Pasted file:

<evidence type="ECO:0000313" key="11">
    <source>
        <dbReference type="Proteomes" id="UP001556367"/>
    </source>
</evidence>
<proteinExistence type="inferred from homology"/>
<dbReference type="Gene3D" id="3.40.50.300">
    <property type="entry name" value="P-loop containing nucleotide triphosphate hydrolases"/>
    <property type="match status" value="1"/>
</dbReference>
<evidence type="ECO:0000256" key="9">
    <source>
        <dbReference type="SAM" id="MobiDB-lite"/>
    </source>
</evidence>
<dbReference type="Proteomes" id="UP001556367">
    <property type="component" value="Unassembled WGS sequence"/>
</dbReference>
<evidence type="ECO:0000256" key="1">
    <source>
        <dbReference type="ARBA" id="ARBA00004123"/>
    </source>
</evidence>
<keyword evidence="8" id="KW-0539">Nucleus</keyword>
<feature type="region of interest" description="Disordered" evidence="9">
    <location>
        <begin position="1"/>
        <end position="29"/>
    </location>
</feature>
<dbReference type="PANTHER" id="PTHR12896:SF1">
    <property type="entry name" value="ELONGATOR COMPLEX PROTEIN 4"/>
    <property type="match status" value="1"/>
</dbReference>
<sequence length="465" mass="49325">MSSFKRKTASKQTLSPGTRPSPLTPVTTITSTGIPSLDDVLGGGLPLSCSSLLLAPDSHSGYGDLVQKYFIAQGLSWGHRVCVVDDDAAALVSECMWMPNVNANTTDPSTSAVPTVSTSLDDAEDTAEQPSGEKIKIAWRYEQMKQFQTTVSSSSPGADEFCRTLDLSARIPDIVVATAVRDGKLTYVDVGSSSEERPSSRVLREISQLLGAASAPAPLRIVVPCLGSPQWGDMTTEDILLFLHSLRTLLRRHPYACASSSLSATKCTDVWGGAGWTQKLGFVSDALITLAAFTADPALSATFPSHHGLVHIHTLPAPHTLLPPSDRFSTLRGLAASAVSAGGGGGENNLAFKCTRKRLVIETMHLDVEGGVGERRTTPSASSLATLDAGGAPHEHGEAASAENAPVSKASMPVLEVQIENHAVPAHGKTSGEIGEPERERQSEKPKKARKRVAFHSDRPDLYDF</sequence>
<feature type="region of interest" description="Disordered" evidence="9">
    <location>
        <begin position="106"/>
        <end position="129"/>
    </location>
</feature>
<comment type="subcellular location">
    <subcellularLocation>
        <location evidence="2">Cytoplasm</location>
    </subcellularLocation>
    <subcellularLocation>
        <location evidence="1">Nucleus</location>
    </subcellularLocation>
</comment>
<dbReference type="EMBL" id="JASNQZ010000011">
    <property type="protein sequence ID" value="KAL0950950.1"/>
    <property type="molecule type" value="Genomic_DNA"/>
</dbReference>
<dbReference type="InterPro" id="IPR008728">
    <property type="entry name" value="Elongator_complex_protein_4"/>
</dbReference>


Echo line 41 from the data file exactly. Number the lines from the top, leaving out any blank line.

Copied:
</feature>